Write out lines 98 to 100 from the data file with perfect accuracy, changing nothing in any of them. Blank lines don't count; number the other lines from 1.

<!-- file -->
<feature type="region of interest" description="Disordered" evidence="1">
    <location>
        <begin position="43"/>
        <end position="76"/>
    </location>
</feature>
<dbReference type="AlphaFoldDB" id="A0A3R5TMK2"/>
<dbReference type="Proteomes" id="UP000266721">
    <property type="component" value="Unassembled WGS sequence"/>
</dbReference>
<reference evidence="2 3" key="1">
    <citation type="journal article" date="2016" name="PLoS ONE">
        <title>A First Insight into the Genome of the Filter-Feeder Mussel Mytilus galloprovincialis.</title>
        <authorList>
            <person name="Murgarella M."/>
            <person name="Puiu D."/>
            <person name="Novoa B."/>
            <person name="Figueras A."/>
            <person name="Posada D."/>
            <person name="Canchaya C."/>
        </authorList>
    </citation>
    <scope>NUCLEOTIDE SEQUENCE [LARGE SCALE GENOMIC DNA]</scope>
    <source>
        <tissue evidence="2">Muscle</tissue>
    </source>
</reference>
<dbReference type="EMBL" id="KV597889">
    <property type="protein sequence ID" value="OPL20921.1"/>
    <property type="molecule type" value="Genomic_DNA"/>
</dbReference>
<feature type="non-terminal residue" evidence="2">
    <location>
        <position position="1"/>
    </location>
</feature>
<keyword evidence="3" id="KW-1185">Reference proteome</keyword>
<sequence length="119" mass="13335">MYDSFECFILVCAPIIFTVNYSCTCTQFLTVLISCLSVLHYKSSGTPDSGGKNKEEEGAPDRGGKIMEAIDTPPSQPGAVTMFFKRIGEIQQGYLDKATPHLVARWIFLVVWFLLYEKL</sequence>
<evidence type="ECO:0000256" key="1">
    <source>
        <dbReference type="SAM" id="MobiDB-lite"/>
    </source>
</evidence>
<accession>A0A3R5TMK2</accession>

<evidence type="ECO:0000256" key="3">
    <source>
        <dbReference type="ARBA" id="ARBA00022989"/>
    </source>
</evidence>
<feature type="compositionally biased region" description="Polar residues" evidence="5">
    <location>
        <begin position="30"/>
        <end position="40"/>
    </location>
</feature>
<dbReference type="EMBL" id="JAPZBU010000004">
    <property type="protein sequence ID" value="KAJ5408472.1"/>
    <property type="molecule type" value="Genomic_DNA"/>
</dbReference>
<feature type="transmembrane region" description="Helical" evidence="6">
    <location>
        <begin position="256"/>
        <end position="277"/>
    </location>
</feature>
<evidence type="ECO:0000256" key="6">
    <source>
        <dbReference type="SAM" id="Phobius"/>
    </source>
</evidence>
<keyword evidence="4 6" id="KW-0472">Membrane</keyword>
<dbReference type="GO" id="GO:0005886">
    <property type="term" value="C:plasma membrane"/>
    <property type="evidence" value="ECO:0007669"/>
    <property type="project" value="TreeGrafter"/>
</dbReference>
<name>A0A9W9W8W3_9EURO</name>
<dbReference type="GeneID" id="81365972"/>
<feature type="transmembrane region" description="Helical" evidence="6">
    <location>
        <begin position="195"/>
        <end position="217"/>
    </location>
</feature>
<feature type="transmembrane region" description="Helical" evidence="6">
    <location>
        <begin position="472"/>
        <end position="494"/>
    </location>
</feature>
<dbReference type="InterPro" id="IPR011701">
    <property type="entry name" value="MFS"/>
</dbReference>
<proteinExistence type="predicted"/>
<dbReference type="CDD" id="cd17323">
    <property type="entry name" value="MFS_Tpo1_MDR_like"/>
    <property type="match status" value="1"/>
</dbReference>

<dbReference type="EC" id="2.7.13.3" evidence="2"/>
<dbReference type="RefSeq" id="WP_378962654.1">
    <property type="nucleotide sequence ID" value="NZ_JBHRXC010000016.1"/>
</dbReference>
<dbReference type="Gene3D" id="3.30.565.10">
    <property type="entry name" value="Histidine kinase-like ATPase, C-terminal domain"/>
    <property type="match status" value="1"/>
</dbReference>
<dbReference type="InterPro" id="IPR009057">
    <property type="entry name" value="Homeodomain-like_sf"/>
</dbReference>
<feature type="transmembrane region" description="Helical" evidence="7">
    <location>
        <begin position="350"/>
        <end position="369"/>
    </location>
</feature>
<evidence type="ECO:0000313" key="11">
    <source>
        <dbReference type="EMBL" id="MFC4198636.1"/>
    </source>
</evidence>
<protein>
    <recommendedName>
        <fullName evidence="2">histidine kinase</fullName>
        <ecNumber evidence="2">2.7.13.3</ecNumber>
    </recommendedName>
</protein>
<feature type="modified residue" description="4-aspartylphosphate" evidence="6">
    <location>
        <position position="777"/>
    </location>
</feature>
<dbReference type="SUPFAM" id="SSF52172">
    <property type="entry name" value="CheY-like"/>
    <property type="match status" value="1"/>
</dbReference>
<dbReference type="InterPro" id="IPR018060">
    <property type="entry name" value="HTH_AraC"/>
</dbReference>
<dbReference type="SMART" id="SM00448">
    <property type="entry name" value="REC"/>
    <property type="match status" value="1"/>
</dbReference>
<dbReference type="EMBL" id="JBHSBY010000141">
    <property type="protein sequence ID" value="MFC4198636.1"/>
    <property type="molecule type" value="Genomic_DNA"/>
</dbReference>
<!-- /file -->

</dbReference>

<dbReference type="EC" id="2.7.13.3" evidence="2"/>
<dbReference type="RefSeq" id="WP_378962654.1">